Fritz Vahrenholt was een van de grondleggers van de milieubeweging in Duitsland. Van huis uit is hij chemicus. Hij is sinds 1969 lid van de SPD. Van 1976 tot 1979 vervulde hij verschillende functies bij officiële milieuorganisaties. Ook was hij adjunct milieuminister en senator van de stad Hamburg. In 2001 stichtte hij het windenergiebedrijf REPower en was hij directeur van RWE’s hernieuwbare energiedivisie Innogy. In 2012 publiceerde hij samen met Sebastian Lüning ‘Die kalte Sonne’, dat tot een felle discussie leidde over het dogmatisme in de klimaatwetenschap.

In een recent artikel onder de titel, ‘Germany Faces An Energy-Political Fiasco’, waarschuwt Vahrenholt voor een fiasco van het Duitse energiebeleid. Dat is des te opmerkelijker omdat Vahrenholt oorspronkelijk uit de milieuhoek komt.

Ik pik er een aantal elementen uit.

If the loss of German competitiveness becomes clearly palpable, and the destruction of nature turns into a leading political issue, then voters and citizens could bring about a change in politics.

The German government aims to increase the share of renewable energies in electric power consumption from 30% today to 45% by 2025. Using a decarbonization plan, the aim is to crank up the share by renewable energies to 80%. No other country in the world is currently undertaking such a Harakiri course, one that will drive electricity prices to skyrocketing levels never seen before. Renewable energies are two to three times more expensive in their generation when compared to the existing conventional plants. The cost difference now towers at the astonishing figure of 25 billion euros annually which are not only being paid by the citizens via their power bills, but also by business and industry. In the end it burdens industrial competitiveness, costs jobs, and represents a social transfer from bottom to top of immense dimensions. Investors in solar, wind and biogas receive double-digit returns over 20 years through state-guaranteed fixed prices. These returns are being paid by power consumers, and the poor among them who are unable to afford them.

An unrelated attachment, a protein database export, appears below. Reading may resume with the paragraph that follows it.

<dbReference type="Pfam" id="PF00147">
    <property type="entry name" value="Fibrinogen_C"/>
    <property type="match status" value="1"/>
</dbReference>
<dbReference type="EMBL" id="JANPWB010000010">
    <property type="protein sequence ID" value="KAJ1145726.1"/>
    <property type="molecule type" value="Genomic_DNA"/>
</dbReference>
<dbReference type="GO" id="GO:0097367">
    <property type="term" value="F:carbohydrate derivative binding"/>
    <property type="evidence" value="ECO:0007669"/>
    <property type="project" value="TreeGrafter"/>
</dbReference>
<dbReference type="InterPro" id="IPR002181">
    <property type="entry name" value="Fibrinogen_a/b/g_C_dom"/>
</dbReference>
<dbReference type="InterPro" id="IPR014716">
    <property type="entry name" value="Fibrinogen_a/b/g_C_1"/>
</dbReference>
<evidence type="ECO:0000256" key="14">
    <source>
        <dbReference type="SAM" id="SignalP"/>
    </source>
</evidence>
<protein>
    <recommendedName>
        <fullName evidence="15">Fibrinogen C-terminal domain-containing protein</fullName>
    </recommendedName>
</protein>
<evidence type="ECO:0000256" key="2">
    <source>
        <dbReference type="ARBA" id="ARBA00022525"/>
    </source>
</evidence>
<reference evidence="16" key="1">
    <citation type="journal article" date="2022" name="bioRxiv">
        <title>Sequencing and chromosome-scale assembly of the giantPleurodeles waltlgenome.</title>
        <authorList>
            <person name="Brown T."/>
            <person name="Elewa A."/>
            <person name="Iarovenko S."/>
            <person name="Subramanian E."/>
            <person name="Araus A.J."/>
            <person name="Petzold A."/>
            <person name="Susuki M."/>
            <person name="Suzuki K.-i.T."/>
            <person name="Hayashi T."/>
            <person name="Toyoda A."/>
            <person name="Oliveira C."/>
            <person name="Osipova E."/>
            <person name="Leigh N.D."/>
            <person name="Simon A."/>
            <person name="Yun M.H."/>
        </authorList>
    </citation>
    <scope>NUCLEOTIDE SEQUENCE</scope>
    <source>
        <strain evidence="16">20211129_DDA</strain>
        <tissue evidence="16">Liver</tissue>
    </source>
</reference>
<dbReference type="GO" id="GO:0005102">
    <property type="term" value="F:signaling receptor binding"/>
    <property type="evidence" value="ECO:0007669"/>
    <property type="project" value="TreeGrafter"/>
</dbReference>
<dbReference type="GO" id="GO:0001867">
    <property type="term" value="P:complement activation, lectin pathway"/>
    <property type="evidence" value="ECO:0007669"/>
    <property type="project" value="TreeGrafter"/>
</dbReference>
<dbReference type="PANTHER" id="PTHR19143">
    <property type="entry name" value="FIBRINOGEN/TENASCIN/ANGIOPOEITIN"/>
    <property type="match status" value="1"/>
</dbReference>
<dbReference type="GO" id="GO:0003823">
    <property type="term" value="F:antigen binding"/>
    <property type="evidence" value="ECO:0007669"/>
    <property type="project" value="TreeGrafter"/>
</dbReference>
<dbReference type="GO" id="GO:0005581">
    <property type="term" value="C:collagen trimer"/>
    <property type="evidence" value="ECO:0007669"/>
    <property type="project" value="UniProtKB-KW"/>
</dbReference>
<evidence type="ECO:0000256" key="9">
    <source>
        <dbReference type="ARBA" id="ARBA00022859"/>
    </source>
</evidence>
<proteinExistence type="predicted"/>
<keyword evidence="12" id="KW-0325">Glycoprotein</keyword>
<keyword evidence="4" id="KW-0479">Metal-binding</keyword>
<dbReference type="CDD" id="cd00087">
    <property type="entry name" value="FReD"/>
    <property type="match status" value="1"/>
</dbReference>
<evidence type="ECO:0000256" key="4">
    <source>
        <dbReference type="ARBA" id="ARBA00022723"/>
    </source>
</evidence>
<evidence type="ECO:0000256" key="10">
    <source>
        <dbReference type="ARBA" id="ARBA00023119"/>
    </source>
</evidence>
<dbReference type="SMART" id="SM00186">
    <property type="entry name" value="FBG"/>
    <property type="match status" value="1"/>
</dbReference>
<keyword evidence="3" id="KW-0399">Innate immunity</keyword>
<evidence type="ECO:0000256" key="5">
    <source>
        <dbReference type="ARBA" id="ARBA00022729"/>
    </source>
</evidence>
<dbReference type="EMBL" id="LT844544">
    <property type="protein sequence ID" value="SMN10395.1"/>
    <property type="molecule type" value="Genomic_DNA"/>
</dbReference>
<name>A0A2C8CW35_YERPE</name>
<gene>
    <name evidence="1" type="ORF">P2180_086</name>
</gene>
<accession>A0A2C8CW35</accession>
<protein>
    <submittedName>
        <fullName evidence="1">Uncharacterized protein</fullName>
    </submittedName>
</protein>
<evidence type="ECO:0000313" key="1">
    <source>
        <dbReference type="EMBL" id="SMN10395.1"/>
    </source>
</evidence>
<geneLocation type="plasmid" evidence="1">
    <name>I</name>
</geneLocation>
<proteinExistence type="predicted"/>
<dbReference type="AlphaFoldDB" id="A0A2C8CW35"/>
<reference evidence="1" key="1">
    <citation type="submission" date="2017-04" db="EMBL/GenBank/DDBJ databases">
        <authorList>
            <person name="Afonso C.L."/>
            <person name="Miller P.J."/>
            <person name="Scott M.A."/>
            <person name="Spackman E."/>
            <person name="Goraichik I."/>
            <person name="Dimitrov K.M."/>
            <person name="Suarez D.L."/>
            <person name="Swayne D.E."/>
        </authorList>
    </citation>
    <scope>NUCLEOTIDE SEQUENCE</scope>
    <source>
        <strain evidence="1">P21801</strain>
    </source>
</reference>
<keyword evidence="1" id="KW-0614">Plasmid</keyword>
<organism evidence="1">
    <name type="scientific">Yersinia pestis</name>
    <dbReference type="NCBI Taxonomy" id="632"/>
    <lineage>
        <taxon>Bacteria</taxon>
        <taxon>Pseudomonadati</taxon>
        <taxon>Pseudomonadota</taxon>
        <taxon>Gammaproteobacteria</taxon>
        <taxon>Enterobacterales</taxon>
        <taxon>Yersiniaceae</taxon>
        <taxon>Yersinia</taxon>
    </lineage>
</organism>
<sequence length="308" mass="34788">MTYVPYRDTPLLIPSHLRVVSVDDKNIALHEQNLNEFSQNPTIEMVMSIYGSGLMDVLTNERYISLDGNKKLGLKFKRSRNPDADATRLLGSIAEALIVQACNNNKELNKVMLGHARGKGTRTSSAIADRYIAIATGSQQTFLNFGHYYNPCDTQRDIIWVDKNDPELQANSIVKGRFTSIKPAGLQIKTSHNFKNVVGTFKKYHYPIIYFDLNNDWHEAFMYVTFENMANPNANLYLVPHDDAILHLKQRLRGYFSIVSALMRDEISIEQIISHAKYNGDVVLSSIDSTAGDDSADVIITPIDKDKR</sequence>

Already today Germany has the second highest electricity price (after Denmark) in Europe. According to estimates from Berlin-based think-tank AGORA, the so-called renewable energy feed-in tariff will rise from 6.35 €ct/kwh today to an astounding 7.3 €ct/kwh in 2017. Competitive electricity prices are crucial in keeping Germany’s energy intensive industries, such as the productions of copper, steel, silicon or aluminum, or the raw chemicals or the production of engineering gases such as oxygen, hydrogen, chlorine or ammonia. Currently energy intensive plants are paying only 15% of the energy apportionment. Should this exemption be repealed, the vertically integrated value creation chain of the metal processing, electrical and chemical industries would collapse. Indeed already today electricity costs for German industry are around 26% above the EU average. Compared to the USA the difference is now near 150%. Germany still has an industrial share that is 23% of the gross value added, and allowed us to overcome the deep 2008/2009 economic crisis better than most nations. However the creeping process of deindustrialization has already begun. The benefactors of our job losses will be the USA and the Far East. …

Vahrenholt stelt vervolgens dat de invloed van CO2 op de gemiddelde wereldtemperatuur sterk overschat is door het VN-klimaatpanel (IPCC), terwijl het de rol van natuurlijke factoren heeft onderschat. Ondanks stijgende CO2-concentratie in de atmosfeer is de temperatuur de afgelopen 17 jaar niet significant gestegen. Klimaatmodellen weten hiermee geen raad. Daarna wijst hij op de groeiende maatschappelijke weerstand tegen de plaatsing van windturbines.

In the meantime, some 500 citizens’ initiatives are fighting against the further construction of wind energy. It doesn’t take a leap of the imagination to see that this movement is well organized, well informed, capable of handling conflict and able to take on the German Parliament. Here a huge amount of expertise from thousands of minds is coalescing, and no longer bowing to the whims of mayors and state councils. The mood of the citizens has tipped. …

And to make matters worse, a further expansion of renewables will not save a single tonne of CO2 because the traded CO2 certificates in this country will only lead again to correspondingly more CO2 emissions in Europe. …

Several factors of influence are needed to cause a fundamental course correction. If global temperatures do not rise, the loss of German competitiveness becomes clearly palpable, and the destruction of nature turns into a leading political issue, then voters and citizens could bring about a change in politics. This process will accelerate if the grid failures become more frequent and supply instability increases. …

Aldus Fritz Vahrenholt.

Lees verder hier.

Of dit zal gebeuren? De toekomst zal het leren.

Voor mijn eerdere bijdragen over klimaat en aanverwante zaken zie hierhier, hier, hier en hier.